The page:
Skip to content

Journey with your characters

David Gane
David Gane

Most people can't have the whole story in their heads. Too many pieces, too many moving parts.

That doesn't mean you must plan it out.

Once your character's story takes shape, then begin. Allow yourself to be surprised and adapt, and let your imagination take you on a journey. That way, you can always enjoy every surprising discovery your characters make—just like your reader.


David Gane Twitter

Co-writer of the Shepherd and Wolfe young adult mysteries, the internationally award-winning series, and teacher of storytelling and screenwriting.


Related Posts

Members Public

What's it for?

Seth Godin recently asked two questions in a blog post: "Who's it for? What's it for?" When writing, do you know who it's for? It doesn't have to be an audience with a capital "A." It doesn't have to be for any audience; it can be for just you. But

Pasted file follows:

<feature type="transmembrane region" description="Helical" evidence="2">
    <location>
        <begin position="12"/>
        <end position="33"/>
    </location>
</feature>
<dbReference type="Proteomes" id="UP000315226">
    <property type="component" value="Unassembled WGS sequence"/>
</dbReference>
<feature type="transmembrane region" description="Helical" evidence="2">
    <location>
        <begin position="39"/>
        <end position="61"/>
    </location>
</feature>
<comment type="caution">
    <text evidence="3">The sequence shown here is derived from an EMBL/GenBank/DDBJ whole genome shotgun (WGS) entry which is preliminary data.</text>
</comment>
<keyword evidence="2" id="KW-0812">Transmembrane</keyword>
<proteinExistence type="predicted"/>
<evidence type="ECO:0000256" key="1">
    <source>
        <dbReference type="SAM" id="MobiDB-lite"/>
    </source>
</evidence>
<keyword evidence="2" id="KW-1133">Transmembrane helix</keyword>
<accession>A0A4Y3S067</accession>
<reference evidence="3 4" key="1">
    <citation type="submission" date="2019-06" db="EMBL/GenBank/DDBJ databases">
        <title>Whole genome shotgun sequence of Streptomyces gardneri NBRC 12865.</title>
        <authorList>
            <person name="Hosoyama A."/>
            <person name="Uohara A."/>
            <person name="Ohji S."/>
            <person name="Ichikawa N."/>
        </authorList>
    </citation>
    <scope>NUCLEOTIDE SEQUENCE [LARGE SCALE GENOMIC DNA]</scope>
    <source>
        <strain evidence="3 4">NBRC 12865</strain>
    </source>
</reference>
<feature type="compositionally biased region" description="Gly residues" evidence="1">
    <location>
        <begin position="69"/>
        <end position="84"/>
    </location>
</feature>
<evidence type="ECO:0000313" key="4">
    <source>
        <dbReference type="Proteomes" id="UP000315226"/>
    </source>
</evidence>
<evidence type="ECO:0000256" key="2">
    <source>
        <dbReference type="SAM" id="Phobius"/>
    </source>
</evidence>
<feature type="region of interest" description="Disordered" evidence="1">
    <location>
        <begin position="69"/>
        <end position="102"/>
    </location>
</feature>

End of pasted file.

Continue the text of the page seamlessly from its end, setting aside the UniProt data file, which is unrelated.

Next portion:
Members Public

The lies our characters tell themselves

Akira Kurosawa's Rashomon tells the story of a priest and woodcutter trying to understand a murder by listening to the testimonies of the multiple people involved. Ultimately, they struggle to find the truth amongst the lies. A similar type of story occurs within each of us. We tell ourselves multiple

Members Public

New Process, New You

When starting a new project in a new form or medium, you need to give yourself the time to figure things out. Even if you're a powerhouse at creation, your familiar process will be off. The slightest change can lead to resistance or struggle. It's all okay, so be patient